I finished Robert's new book and wrote the following as a review on Amazon; since most of it is new thoughts on my reading experience, I'm sharing it with you, as well.
Robert Moss’ new book “The Boy Who Died and Came Back” is reminiscent for me of reading Carl Jung’s “Memories, Dreams and Reflections.” It’s not quite an autobiography, it’s more like being allowed to follow a seasoned explorer of the dreamscapes through the life memories, events and encounters with the Unconscious, in Jung’s case, more like the Multiverse in Robert’s, that have shaped their teaching and practice.
It’s a very easy read, especially for someone who finds dreams and dreaming a fascinating topic. Robert Moss began teaching his own dream approach “Active Dreaming” in the mid-80s and has been refining this rich synthesis of modern dreamwork with ancient and shamanic dream practices ever since in the workshops that he teaches around the world and in his numerous books on the subject.
This book allows us to travel into the dreaming of people around the globe; it’s global Active Dreaming in action. As a certified and practicing teacher of Active Dreaming, I appreciate the many examples of journeys he’s led in so many lands because they inspire new dream plans for my own workshops. As a dreamer, I appreciate the inspiration I’ve found in these pages for conducting further experiments of my own in the dream worlds
From this book, I’ve also come away with a deeper reverence for Nature and learned new ways to connect with Her in waking and dreaming. Many of the stories Robert shares illustrate how we can dream with the land we inhabit. What some might call Eco-dreaming today is part of Active Dreaming as a practice remembered from indigenous peoples, ancient and contemporary, around the world. Nature speaks through signs, symbols and dreams, listening to these helps us attain the balance our race must reach and maintain if we’re to survive on this planet. If we pay attention, we dream with the land we inhabit and perhaps we visit the lands our ancestors inhabited in order to return with wisdom and healing to apply in our waking lives and in our communities.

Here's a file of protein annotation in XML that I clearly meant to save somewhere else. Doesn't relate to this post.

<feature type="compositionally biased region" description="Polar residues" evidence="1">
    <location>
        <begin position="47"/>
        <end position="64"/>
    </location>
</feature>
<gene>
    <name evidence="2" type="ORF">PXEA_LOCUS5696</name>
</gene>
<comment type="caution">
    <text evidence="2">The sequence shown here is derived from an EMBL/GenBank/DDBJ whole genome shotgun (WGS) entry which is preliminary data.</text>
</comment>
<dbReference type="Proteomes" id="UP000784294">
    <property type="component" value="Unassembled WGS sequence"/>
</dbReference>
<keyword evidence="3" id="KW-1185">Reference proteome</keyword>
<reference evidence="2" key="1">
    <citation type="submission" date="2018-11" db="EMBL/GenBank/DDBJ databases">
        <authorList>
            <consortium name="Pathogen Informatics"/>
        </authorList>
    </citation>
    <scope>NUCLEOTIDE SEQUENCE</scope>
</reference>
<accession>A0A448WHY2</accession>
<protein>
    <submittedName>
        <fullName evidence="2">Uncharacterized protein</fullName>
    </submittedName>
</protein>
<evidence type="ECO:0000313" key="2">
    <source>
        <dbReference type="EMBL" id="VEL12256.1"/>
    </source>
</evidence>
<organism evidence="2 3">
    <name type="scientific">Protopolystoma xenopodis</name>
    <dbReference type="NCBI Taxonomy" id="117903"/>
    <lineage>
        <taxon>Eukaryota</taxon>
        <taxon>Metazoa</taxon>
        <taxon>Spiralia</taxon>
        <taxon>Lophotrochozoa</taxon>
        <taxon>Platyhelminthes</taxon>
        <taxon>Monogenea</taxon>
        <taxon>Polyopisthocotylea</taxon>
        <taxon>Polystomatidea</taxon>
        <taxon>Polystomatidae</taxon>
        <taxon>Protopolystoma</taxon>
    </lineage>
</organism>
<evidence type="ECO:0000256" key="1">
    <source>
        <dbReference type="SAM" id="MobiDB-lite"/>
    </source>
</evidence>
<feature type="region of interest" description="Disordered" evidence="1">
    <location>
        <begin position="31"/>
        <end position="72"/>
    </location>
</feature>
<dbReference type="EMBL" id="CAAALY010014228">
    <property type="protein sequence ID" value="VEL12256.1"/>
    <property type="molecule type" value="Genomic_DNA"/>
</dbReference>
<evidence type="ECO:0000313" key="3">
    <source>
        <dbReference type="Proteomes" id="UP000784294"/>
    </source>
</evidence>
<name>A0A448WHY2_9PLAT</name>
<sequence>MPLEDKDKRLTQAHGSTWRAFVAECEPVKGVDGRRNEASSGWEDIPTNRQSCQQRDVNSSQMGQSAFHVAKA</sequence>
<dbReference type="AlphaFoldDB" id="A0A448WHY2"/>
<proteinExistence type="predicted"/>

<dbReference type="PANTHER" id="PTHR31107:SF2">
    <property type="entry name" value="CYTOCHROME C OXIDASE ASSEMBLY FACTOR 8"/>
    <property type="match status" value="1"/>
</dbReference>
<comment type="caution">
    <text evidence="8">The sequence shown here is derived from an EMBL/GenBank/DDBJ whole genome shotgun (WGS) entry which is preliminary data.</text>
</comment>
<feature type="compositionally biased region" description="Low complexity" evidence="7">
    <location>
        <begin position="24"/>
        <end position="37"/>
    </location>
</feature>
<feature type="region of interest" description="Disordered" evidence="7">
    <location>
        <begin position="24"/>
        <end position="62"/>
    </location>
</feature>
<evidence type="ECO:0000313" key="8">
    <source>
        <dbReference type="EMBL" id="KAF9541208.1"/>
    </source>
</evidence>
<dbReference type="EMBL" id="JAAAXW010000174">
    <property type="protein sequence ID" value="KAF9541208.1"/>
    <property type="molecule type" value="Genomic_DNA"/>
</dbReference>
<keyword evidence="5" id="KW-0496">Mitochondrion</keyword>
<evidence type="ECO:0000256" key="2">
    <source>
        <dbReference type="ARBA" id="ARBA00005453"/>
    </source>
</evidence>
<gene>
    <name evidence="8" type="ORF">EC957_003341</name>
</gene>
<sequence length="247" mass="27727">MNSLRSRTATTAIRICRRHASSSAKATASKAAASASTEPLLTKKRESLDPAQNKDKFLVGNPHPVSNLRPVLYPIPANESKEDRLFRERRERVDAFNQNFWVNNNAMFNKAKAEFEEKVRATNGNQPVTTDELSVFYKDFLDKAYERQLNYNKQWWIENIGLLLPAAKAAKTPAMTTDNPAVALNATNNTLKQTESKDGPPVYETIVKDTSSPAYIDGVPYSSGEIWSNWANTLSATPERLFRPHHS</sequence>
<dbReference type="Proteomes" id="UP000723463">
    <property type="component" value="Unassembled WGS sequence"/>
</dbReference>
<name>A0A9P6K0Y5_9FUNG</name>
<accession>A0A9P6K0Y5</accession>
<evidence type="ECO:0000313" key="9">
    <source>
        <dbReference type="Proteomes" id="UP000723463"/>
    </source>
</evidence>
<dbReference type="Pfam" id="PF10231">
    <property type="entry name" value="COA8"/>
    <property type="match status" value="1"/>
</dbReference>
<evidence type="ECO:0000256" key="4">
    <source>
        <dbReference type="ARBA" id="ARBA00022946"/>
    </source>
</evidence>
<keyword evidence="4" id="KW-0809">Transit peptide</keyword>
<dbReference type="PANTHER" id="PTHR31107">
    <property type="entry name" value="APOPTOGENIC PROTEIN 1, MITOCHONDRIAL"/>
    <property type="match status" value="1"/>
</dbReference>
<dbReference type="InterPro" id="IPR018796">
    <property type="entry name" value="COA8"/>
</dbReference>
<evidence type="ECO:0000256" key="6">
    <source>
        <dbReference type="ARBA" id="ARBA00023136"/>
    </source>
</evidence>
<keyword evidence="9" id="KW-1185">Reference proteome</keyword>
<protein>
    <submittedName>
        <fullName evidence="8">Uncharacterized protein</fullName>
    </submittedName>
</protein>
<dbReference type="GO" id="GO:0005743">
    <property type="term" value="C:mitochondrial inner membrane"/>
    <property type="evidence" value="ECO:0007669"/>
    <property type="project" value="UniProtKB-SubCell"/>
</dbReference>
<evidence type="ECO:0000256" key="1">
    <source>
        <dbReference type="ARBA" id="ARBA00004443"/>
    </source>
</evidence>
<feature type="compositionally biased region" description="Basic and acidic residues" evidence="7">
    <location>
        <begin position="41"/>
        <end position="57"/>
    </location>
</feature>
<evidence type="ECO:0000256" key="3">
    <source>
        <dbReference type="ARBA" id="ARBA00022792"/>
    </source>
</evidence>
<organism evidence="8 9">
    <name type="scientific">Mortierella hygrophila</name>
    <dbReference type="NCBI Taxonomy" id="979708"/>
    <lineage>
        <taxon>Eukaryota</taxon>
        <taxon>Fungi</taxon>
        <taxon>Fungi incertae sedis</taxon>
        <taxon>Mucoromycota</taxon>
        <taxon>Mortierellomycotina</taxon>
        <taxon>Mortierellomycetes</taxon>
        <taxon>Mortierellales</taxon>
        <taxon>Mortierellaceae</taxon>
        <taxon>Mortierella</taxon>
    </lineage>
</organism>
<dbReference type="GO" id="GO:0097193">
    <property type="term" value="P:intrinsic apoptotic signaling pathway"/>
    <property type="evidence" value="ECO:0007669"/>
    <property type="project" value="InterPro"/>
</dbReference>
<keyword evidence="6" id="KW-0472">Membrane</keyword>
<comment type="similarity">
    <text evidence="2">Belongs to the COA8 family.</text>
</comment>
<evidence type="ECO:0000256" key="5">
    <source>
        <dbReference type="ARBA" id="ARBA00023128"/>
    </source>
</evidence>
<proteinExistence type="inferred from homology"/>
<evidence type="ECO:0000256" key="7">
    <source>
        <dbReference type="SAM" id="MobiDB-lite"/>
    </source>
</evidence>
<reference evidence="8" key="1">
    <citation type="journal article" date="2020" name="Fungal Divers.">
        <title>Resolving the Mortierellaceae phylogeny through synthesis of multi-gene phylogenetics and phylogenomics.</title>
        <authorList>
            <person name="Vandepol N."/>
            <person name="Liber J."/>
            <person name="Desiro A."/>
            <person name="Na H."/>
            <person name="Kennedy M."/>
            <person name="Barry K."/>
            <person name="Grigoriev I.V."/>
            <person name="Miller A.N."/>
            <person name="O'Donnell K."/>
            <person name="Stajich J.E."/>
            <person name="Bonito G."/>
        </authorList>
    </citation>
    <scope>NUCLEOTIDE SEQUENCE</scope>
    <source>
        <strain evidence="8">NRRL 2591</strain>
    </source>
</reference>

Robert calls his method “Dream Archaeology.” My favorite chapter on this wonderful theme is chapter 40: “Dreaming with the Goddess” where he pays tribute in beautifully compelling and poetic prose to both the Goddess, Mother of all Lands and all People, and to the great scholar of ancient Europe and Goddess traditions, Marija Gimbutas. The stories of his dream adventures conducting workshops in Gimbutas’ native Lithuania in this and the following chapters are among my favorite in the book. “Dream archaeology gives us ways to grow her (Gimbuta’s) vision, to enter into authentic communication with keepers of ancestral wisdom, to find clues to meaning and leads for original research – and to help heal the collective and cultural soul loss that blights our age.” RM P. 284 “
The Boy Who Died and Came Back” is both a dreaming primer for beginners and an esoteric dream map for seasoned dream explorers. It’s a rich read for the senses, too; his descriptive prose is beautiful. Telling us about a dream circle he led in the Adirondacks, on a wonderful Garnet Mountain during a lunar eclipse he writes:
“We danced until the return of the light. The sun’s light, reappearing at the bottom of the moon’s disk, rolled up like a drop of liquid gold over the face of a bronze mirror.” P.292
As a long time student of Robert’s, I know that a central focus of his work is resurrecting the Art of Dying for our modern Western society. Making Death your ally is an ancient teaching and one that he writes and teaches about frequently. This book takes you “Through the Moongate” and into the Multiverse. It lights the way in the cultural darkness that is our Western heritage to the possibilities that await us once we learn we are infinite spiritual beings living in these finite physical shells, but living with a purpose, a story, a contract we came to fulfill. Robert shows us how his dreams led him to this knowledge and how our own dreams can enlighten us.
Here’s the endorsement Robert receives from the renowned author of “Life After Life” Dr. Raymond Moody: “Robert Moss' extraordinary life story, told with beauty and passion, confirms that there is life after life and will inspire all who read it to transcend the fear of death and live richer deeper lives."